The Philosophy of “Doc” Ricketts
Over seventy five years ago, a group of young intellectuals gathered around their Guru on Cannery Row and discussed ideas!
The revolving group included people like Joseph Campbell who was later to become a world famed Mythologist. His later writings, (very much influenced by the “Guru”), became fundamental texts for psychologists and others – including movie maker George Lucas who says: “If I hadn’t read Joseph Campbell, I’d probably still be working at trying to write STAR WARS.”
On the Beach near Hopkins Marine Station. Courtesy of the Pat Hathaway Collection
Another member of the Lab Group was John Steinbeck who went on to become one of the greatest writers of the 20th century. He too was vastly influenced by the goings on in the group; and especially by the “Guru” – Edward Flanders Robb Ricketts. You may know him better as “Doc” – from Steinbeck’s book Cannery Row.
Ed Ricketts was a marine biologist. He was also an ecologist and environmentalist who was “light years” ahead of his time. The meeting spot on Cannery Row was the Pacific Biological Laboratory. The world now knows this little unimposing place as “Doc’s Lab.” Folks who gathered there to discuss ideas called themselves “The Lab Group.”
Much of what was discussed in the Lab ran along the lines Ed Ricketts’ own personal philosophy regarding the nature of things. He called it “The Organic Universe”; a philosophy centered around relationship between everything in the environment according to universal laws of cause and effect. Ricketts related it all to his own world of marine biology.
Ricketts drew a parallel between microscopic marine life – such as a cluster of coral banding together for protection -and humans gathering together in families, neighborhoods, cities and nations.
Small towns grow into cities. People break away and another small town is formed. One industry declines and another grows even larger in its place. Plant an apple seed – get an apple tree. Plant a poverty thought – get a ghetto. Plant a growth thought – get an industry. People tend to gather in groups with common thoughts. Ricketts saw a great correlation between all this – and everything else.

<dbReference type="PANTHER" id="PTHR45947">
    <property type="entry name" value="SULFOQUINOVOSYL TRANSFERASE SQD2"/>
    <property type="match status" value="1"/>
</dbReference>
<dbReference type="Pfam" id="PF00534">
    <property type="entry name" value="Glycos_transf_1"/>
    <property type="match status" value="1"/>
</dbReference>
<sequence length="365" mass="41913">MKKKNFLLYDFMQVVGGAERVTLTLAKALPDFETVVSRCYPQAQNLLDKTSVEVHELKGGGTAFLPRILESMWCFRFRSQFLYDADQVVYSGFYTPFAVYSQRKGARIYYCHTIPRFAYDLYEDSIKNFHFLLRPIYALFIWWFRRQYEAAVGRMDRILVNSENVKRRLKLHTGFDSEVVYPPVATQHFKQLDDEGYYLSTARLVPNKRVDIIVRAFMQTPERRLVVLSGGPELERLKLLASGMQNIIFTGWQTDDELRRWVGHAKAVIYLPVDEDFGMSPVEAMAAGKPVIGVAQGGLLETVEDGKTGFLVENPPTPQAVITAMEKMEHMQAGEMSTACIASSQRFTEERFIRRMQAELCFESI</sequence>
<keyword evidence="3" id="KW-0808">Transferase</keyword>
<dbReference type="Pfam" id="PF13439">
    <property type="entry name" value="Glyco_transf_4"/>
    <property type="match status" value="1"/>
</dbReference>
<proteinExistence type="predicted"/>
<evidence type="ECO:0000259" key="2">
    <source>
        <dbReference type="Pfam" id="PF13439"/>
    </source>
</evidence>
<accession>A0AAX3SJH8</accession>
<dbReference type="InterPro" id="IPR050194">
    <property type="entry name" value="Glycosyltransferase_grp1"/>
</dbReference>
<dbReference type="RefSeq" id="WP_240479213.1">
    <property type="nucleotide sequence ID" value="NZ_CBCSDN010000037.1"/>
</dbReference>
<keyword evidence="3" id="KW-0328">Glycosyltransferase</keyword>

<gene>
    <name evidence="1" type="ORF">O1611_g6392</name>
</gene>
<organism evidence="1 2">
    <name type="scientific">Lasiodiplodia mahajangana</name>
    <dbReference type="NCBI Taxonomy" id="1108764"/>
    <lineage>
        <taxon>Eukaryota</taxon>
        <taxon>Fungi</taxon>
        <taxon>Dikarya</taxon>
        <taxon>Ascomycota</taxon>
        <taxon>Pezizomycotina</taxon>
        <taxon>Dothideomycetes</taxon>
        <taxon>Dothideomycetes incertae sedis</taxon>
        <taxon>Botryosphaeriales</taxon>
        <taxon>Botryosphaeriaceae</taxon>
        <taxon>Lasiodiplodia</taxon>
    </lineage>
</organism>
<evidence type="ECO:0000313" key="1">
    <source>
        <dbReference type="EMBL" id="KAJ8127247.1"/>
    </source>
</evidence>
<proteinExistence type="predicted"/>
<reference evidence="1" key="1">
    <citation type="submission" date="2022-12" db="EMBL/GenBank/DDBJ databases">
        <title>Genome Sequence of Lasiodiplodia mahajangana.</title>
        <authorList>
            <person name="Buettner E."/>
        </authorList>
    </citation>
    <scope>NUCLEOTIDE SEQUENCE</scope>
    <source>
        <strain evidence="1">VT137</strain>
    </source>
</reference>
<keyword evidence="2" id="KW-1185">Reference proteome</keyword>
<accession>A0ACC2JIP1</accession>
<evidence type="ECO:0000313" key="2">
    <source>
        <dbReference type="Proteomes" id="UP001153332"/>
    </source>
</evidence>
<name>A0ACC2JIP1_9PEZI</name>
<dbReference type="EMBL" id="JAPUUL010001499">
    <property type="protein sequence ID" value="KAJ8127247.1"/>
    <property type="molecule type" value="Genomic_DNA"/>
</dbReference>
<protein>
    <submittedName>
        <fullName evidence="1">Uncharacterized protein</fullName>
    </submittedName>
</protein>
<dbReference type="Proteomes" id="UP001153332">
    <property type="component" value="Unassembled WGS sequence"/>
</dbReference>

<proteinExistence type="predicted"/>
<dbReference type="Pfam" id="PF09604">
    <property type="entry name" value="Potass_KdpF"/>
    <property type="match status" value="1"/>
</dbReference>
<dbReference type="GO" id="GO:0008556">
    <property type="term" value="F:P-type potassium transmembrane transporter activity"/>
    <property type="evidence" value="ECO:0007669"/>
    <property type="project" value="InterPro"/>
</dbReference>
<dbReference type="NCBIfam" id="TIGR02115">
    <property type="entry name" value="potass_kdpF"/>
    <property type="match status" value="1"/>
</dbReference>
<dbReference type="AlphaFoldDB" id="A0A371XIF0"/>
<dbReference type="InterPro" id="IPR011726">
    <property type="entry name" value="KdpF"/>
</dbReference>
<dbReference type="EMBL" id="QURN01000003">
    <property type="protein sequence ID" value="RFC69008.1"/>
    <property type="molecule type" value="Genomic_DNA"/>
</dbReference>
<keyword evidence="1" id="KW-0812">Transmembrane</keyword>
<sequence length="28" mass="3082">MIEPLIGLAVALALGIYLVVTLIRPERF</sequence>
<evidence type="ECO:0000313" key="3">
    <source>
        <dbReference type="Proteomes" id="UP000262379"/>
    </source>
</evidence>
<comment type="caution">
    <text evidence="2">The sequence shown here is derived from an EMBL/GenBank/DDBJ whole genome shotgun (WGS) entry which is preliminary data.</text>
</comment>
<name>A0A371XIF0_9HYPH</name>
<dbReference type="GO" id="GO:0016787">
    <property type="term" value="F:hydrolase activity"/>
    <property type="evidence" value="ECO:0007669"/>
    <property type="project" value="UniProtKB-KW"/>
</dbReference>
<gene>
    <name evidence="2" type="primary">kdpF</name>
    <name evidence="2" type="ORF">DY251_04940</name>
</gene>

When Monterey was known as the “Sardine Capitol of the World”, it was Ricketts who warned against over fishing. He said the Portuguese had done the same thing around the turn of the century; and thus destroyed that country’s industry. No one listened! And then, suddenly, the Silver Harvest “disappeared.”
Various theories emerged with regard to where all the sardines had gone (Ocean warming. Ocean cooling. Migratory pattern changes. Predators. Agricultural pesticides from Salinas Valley agriculture. Etc!!!) The theories were as abundant as the sardines were not. In the midst of the melange – a reporter asked Ricketts where HE thought the sardines had gone. Ed replied: “Well, they’re all in cans!” Now, the gold of the Monterey Bay tourist industry has eclipsed the wealth of the silver harvest it replaced.
Thoughts and things gather and grow in relationship to one another. There is a fundamental relationship between everything. It centers on continual change and growth. This is the Organic Universe! Philosophy – according to “Doc” Ricketts!
And, “Doc’s” ideas are still in evidence today. They just take different forms. Witness what happens when the status quo is shaken by the closure of Fort Ord – an economic mainstay for many decades. People band together and new ideas spring up for even greater growth. A great university is forged where soldiers used to train for war (California State University at Monterey Bay.
And, in Salinas the Steinbeck Center is the core of a redevelopment project underway three blocks from where John Steinbeck was born and raised. The Center is a Community and International gathering spot devoted to exploring universal ideas found in the works of John Steinbeck.
Many of those universal ideas were first planted and raised in the mind of Steinbeck during those gatherings around the “guru” in the Lab on Cannery Row.
Of this museum honoring the native son in the city where they used to burn his books – Ed Ricketts would probably smile and say something like he used to say when his friend John Steinbeck would get caught up on the HOW and WHY of things. “Just remember, John – Is Things Are!” All Things work together! The nature of nature is growth and change.
Some folks might call this philosophical edition of Harvest a discourse on “Sociology.” Others would liken it to “Ecology.” Joseph Campbell called it “Mythology.” Ed Ricketts related it to “Biology.” And, many today would label it as so called “New Age Thought.”
“New Age,” indeed! Ideas bandied about on Cannery Row three quarters of a century ago. It would seem that the bottom line is: No matter how many times we try to re-invent it, the wheel comes out round – every time.
© Copyright 1997 Roger Powers. All Rights Reserved.